That's so well said. One thing that struck me before we get to our last question. Emma, when she sent me some information about you and some things that she thought would be helpful in prepping, she said that your cancer scripture is the scripture found in Isaiah that says, "Hast thou not known? hast thou not heard that the everlasting God, the Lord, the Creator, the ends of the earth, fainteth not, neither is weary? there is no searching of his understanding. He giveth power to the faint; and to them that have no might, he increaseth strength. Even the youths shall faint and be weary, and the young men shall utterly fall: But they that wait upon the Lord shall renew their strength. They shall mount up with wings as eagles; they shall run and not be weary, and they shall walk and not faint."

Rebecca, why is that scripture significant for you? And how has it carried you through your journey with cancer? I love – by the way – that you have a cancer scripture. I think that's so cool.

Rebecca Hirschi 37:52
I love that scripture. That is one of my all time. It really has been true. I, you know, time and time again, I've come to my knees and I'm sure time and time again I will, as you know, maybe the pain is too much, or the emotional struggle is too much, and I cry out and somehow, somehow the Lord, He really does, He just comes in and just lifts me in a very real way and, and it is like being on the wings of eagles. That doesn't necessarily mean that physical healing happens, but that spiritually and emotionally I am lifted beyond anything I can – I can . . . it's really difficult to describe, but I absolutely 100% know that whenever we turn on our – even the smallest amount of our hearts to Him, He's there to lift us and give us strength and to help us in whatever the challenge, whatever it is. Even, you know, small things where I want to be able to be more loving, or I want to, you know, I don't want to be without the Spirit in a situation or whatever it is, that if I lend my mind and my heart to the Lord, that He gives me strength beyond. And I really feel that, particularly now that He gives power to the faint. He increases strength. I really felt that as my physical strength is waning, that the Lord gives me the ability to keep moving forward and I just pray for the ability to not shrink and move forward with bravery and courage.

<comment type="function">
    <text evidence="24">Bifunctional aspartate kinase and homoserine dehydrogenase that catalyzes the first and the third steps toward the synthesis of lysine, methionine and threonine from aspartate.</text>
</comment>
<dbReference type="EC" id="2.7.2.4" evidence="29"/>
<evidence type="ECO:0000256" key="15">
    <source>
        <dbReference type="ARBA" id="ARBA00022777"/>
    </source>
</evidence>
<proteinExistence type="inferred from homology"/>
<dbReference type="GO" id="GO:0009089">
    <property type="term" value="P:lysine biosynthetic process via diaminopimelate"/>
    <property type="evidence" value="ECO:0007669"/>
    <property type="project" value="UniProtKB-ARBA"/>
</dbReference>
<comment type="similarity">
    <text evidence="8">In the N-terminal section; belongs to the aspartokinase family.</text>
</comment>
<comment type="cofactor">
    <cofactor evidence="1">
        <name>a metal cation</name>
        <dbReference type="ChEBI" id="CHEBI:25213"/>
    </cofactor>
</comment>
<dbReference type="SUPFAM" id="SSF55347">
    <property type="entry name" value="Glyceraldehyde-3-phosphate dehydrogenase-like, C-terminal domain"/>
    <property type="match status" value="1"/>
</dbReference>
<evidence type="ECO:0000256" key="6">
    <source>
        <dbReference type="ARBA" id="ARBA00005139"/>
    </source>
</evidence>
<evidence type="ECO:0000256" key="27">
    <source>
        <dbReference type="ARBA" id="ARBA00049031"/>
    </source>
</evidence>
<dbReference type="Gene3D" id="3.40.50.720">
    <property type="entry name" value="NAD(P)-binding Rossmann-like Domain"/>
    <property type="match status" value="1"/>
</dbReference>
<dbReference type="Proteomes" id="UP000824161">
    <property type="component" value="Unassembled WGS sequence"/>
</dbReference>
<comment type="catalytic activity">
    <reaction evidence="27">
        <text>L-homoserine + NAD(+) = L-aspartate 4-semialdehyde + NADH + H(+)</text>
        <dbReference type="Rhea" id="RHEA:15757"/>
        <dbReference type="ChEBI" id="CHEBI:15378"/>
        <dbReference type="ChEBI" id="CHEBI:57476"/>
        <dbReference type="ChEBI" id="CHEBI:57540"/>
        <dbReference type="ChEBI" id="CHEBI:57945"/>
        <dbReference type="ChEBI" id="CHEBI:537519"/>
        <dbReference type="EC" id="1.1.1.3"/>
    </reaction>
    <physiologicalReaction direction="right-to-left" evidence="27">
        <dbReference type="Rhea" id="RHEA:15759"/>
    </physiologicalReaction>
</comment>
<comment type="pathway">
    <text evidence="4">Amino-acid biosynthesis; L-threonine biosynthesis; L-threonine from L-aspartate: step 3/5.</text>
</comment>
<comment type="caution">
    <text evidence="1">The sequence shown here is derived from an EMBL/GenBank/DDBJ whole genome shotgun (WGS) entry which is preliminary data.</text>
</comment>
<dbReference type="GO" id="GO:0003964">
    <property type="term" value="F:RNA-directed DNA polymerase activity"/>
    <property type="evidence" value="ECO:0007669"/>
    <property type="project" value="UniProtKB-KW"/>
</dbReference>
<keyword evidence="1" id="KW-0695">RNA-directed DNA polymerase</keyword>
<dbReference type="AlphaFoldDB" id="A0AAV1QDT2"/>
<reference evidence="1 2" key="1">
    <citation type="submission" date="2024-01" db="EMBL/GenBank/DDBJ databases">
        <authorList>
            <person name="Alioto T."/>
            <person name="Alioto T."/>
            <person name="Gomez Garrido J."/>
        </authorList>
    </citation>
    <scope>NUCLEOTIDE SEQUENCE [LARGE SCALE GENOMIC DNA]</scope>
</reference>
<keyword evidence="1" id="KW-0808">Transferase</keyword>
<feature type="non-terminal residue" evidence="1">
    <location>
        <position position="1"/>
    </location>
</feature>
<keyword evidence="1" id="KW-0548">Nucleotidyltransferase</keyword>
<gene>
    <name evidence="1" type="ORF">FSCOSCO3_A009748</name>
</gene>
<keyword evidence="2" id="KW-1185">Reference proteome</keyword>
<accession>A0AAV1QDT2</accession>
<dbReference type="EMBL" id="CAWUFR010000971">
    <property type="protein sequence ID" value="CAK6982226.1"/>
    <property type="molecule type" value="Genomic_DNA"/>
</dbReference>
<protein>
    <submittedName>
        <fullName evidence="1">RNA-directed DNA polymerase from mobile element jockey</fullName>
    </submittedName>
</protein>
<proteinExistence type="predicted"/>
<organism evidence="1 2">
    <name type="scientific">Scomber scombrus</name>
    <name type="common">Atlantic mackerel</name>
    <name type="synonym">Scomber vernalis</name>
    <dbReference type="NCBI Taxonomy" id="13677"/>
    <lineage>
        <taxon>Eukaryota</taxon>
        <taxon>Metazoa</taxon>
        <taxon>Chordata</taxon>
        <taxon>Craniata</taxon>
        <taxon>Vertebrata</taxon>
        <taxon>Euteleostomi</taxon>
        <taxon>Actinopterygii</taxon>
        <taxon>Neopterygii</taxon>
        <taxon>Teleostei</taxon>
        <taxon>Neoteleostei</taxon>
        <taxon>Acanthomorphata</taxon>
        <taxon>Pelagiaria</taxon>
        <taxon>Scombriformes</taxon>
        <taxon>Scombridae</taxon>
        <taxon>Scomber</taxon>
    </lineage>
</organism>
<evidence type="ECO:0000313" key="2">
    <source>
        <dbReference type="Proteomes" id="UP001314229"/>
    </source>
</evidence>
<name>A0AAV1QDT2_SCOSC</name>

Morgan Jones 39:34